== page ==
Indonesia has deported four rebel soldiers from East Timor for their suspected involvement in the February attacks against East Timor's president and prime minister. From Jakarta, VOA's Nancy-Amelia Collins has more.
The Indonesian authorities handed over the four rebel soldiers to East Timorese officials, Monday
National police spokesman Abu Bakar says Indonesian police were able to capture the four men, using intelligence given to them by the East Timorese.
"From the information given by the East Timor police, we arrested two in Jakarta and two others in the border between Atambua and East Timor," he said.
East Timor prosecutor general Longuinhos Monteiro told reporters the four men would likely be charged with attempted murder after interrogation in East Timor.
The rebel soldiers are part of a group of around 600 soldiers who were dismissed from the army in 2006.
The sacking split the military along regional lines and triggered violence that killed more than 30 people and internally displaced more than 150,000 others from their homes.
In February, rebel soldiers led by Alfredo Reinado attacked and seriously wounded President Jose Ramos Horta. Prime Minister Xanana Gusmao narrowly escaped a separate attack unharmed.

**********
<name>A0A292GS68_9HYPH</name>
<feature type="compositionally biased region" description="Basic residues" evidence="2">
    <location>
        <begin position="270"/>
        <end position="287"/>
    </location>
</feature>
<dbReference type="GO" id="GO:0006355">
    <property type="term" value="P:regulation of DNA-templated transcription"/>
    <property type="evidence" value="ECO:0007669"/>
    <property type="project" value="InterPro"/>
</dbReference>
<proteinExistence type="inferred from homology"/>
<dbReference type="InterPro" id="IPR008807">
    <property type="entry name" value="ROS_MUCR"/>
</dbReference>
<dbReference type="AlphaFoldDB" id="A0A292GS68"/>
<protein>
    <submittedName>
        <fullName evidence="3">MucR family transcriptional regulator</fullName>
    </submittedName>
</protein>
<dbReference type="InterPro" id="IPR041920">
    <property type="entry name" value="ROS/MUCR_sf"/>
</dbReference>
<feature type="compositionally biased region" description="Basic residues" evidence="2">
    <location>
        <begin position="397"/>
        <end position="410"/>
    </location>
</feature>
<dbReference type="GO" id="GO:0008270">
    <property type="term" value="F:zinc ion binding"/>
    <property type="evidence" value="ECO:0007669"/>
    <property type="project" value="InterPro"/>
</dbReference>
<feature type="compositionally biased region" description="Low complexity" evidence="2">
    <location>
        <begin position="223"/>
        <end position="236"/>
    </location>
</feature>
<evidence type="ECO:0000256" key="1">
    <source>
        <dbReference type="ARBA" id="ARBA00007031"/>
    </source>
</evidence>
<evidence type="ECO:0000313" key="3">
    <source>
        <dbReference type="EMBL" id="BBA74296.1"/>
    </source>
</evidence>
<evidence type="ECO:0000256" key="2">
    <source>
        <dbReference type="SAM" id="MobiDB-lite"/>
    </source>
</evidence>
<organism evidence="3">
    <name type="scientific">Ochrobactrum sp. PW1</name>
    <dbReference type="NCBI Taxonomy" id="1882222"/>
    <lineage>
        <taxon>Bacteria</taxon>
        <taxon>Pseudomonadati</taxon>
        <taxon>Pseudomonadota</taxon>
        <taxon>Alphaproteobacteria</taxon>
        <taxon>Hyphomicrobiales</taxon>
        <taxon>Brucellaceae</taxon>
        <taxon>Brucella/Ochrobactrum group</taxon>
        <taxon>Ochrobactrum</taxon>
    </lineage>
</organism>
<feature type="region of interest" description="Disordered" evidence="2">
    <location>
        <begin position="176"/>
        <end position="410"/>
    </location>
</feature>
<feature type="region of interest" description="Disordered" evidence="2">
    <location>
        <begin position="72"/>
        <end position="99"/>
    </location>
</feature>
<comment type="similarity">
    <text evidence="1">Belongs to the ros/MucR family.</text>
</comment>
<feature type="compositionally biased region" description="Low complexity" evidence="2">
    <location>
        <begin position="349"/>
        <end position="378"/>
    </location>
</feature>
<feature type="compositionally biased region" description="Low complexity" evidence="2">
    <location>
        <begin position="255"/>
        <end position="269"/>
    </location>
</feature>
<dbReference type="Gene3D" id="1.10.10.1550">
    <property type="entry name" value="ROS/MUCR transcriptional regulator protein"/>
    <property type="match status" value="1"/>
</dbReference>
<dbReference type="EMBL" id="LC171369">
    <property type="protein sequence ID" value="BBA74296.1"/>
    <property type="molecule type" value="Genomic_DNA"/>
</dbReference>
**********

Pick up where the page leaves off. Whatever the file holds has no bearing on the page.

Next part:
The rebel soldiers deported by Indonesia Monday fled their country after the February attacks.
Indonesia's national police spokesman Abu Bakar says the arrests and deportation of the rebel soldiers illustrates the cooperation that exists between Indonesia and East Timor.
"The East Timor government asked the Indonesian government to arrest these four rebel soldiers…who were suspected to have escaped to Indonesia. This case shows good cooperation between the governments of East Timor and Indonesia," he said.
The deportation of the rebel soldiers comes nearly a week after 12 other East Timorese rebel soldiers allegedly involved in the February attacks surrendered to the authorities in the East Timor capital, Dili.